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Transcendent memory

Transcendent memory

Posted Jul 8, 2009 18:52 UTC (Wed) by nix (subscriber, #2304)
Parent article: Transcendent memory

"the need to guess a 128-bit UUID first has proved not to be sufficiently
reassuring"? This is mystifying. If it's sufficiently random (which as a
UUID it had better be), brute-forcing any of the pool IDs is going to be
next to impossible. Are people with 128-bit secret keys worried that
someone is going to guess their key by brute force? No: they're worried
about attacks that avoid brute-forcing and reduce the search space.

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Transcendent memory

Posted Jul 8, 2009 23:16 UTC (Wed) by aliguori (subscriber, #30636) [Link]

Why limit your security to a shared secret when you can implement stronger policies within the hypervisor itself?

A common requirement with virtualization is to implement "chinese wall" security policies. Imagine if you had a single box that was running a production server as a VM for both Coke and Pepsi. No matter what, neither company wants there to be any chance that the other one can access it's data. The hypervisor must be able to enforce that. If the Pepsi VM was somehow able to obtain the UUID for the Coke shared tmem pool (even if it was because of a bug in the Coke server), you'd have one unhappy customer.

If you were to support a memory sharing system like this, you would want the available pools to be enumerated by the hypervisor. You likely want to support dynamic pools too so you need some way to hot add/remove pools. Using uuids is certainly a reasonable means of identifying pools but the point is that you need a more coherent strategy for exposing the pools to the guest that is arbitrated by the hypervisor.

Good example...

Posted Jul 9, 2009 1:07 UTC (Thu) by khim (subscriber, #9252) [Link]

You can see what this kind of thinking can lead to - if you sha1 hash is not good enough? But sometimes security requirements are not so strict - so it'll be good (disabled by default) option...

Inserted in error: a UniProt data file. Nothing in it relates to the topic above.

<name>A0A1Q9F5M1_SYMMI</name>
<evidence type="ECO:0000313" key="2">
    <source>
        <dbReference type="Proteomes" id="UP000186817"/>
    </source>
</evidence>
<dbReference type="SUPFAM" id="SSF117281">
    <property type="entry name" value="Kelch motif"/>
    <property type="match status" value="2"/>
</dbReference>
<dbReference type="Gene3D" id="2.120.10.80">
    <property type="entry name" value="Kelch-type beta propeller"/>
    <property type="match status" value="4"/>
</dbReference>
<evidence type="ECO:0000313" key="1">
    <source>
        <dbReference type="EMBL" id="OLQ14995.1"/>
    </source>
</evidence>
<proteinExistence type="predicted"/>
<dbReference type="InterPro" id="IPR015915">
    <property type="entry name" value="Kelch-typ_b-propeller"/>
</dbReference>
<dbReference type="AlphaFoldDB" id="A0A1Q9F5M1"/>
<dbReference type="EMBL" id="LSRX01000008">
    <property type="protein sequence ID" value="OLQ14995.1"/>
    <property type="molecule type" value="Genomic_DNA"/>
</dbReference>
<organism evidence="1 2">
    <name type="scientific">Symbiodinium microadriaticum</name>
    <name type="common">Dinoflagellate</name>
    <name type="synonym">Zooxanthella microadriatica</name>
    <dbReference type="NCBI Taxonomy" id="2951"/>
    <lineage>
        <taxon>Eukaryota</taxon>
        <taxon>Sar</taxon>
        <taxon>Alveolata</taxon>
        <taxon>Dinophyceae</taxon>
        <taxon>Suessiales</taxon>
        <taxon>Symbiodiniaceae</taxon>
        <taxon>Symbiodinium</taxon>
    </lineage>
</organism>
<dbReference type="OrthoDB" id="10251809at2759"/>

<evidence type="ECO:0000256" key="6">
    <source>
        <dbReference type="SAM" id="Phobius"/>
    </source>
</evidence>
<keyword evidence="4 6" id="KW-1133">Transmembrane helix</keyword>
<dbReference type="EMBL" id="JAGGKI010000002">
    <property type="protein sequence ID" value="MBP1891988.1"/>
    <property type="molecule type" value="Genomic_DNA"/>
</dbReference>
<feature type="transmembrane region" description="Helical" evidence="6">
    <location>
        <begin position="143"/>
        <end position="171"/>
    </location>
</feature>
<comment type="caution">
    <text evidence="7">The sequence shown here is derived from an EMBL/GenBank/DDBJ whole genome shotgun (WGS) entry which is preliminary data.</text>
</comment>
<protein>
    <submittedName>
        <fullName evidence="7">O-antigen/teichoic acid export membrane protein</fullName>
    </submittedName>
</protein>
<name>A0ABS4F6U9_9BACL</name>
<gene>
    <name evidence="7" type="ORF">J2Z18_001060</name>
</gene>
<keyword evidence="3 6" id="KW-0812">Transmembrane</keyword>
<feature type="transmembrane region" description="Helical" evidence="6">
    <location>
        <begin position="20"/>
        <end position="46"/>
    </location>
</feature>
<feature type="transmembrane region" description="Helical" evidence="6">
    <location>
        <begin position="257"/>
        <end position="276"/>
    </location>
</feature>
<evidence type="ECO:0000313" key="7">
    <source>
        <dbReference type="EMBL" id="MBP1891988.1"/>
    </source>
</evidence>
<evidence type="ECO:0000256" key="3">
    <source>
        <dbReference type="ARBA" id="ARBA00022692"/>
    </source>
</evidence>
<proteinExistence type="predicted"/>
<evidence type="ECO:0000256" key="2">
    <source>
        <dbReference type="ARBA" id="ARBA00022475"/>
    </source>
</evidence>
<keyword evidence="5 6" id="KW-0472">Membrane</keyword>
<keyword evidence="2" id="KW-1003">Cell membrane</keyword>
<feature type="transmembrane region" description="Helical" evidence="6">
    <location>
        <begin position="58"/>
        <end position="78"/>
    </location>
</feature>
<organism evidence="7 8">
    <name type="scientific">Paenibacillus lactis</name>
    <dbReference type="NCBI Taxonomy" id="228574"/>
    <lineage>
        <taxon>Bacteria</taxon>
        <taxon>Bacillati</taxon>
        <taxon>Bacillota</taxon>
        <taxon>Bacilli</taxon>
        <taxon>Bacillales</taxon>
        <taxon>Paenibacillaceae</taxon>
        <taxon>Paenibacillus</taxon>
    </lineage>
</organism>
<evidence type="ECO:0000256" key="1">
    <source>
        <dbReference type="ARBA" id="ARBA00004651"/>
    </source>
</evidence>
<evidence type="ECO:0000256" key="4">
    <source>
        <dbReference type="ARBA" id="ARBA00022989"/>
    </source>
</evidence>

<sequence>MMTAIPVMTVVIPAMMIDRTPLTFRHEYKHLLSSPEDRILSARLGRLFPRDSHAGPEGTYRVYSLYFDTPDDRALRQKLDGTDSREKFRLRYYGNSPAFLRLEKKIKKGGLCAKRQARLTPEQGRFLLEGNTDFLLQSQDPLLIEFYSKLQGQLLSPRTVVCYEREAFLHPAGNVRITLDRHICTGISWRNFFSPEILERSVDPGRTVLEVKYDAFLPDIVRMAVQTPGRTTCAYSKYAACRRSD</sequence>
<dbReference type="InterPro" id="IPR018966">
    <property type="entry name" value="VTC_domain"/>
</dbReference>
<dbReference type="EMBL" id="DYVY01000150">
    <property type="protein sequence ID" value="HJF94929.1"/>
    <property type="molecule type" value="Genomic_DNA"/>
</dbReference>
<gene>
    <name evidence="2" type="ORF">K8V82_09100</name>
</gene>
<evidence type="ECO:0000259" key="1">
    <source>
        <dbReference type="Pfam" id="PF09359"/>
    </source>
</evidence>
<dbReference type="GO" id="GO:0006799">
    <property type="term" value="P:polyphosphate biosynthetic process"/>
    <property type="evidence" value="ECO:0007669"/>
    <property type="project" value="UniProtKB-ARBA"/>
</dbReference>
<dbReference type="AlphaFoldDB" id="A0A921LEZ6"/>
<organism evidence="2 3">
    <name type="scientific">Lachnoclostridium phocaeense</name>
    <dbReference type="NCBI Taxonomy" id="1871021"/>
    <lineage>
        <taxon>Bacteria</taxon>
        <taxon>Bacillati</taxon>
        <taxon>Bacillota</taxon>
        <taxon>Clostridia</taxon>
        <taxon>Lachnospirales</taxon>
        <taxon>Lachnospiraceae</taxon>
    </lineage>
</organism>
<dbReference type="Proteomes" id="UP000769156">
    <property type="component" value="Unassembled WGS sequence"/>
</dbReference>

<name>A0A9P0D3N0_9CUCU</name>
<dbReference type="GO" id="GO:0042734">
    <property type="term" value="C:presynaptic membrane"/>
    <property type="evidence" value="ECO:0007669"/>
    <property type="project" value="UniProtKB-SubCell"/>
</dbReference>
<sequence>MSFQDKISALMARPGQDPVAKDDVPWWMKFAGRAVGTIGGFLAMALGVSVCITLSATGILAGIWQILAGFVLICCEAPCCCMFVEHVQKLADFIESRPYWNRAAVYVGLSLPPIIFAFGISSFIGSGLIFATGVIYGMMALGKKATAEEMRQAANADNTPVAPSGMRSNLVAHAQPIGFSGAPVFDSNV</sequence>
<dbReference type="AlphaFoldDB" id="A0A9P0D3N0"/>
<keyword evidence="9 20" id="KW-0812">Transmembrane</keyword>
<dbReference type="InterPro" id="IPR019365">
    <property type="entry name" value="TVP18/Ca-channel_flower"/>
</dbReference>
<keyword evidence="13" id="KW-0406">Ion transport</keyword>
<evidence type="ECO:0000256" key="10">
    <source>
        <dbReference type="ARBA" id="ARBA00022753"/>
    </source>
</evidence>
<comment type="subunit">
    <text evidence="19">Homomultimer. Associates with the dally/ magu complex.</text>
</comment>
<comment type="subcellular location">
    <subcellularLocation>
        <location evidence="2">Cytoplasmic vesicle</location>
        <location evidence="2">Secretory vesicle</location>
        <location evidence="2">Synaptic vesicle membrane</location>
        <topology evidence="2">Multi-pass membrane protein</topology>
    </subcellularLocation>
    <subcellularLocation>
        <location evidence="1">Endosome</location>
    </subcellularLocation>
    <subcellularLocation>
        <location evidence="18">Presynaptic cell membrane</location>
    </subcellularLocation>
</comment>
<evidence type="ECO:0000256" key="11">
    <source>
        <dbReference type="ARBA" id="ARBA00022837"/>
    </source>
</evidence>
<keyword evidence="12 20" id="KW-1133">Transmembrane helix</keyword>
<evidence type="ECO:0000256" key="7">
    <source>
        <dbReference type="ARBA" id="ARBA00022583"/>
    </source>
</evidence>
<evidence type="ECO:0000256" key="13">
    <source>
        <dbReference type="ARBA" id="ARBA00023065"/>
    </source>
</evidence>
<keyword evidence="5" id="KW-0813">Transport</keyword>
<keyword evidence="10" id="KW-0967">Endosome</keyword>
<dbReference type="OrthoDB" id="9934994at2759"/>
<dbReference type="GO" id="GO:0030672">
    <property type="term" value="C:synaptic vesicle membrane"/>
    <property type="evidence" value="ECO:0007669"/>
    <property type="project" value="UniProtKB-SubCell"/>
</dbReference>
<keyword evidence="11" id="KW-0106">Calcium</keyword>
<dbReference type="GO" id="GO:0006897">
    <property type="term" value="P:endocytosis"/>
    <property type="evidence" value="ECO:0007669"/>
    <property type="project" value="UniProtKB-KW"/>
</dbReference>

Good example...

Posted Jul 9, 2009 6:51 UTC (Thu) by nix (subscriber, #2304) [Link]

Haven't seen it yet (got to go to work too soon), but I'd just like to
comment on the astounding quality of the comments on that article on
youtube. It's like something out of xkcd: hundreds of comments, all
pushing their 'site for free games' or complaining that they won't watch
it because it's 'too long'. It makes you appreciate lwn's comment quality
(generally high when I keep quiet) all the more...

Shared memory = shared secrets

Posted Jul 9, 2009 1:14 UTC (Thu) by PaulWay (subscriber, #45600) [Link]

If we're talking about a shared system, then at some point that UUID has to be shared amongst hosts. I think the fear is that a hacked client will be able to see the UUIDs used by other clients, and therefore be able to use those UUIDs directly rather than having to guess them.

Have fun,


Shared memory = shared secrets

Posted Jul 9, 2009 12:20 UTC (Thu) by nix (subscriber, #2304) [Link]

Ow. Yeah, that's plausible, but unfortunately it would apply to all other shared-secret mechanisms too :/ basically if people can steal your key, you've lost. (But if they can steal your key they can presumably steal anything else they care to, as well.)

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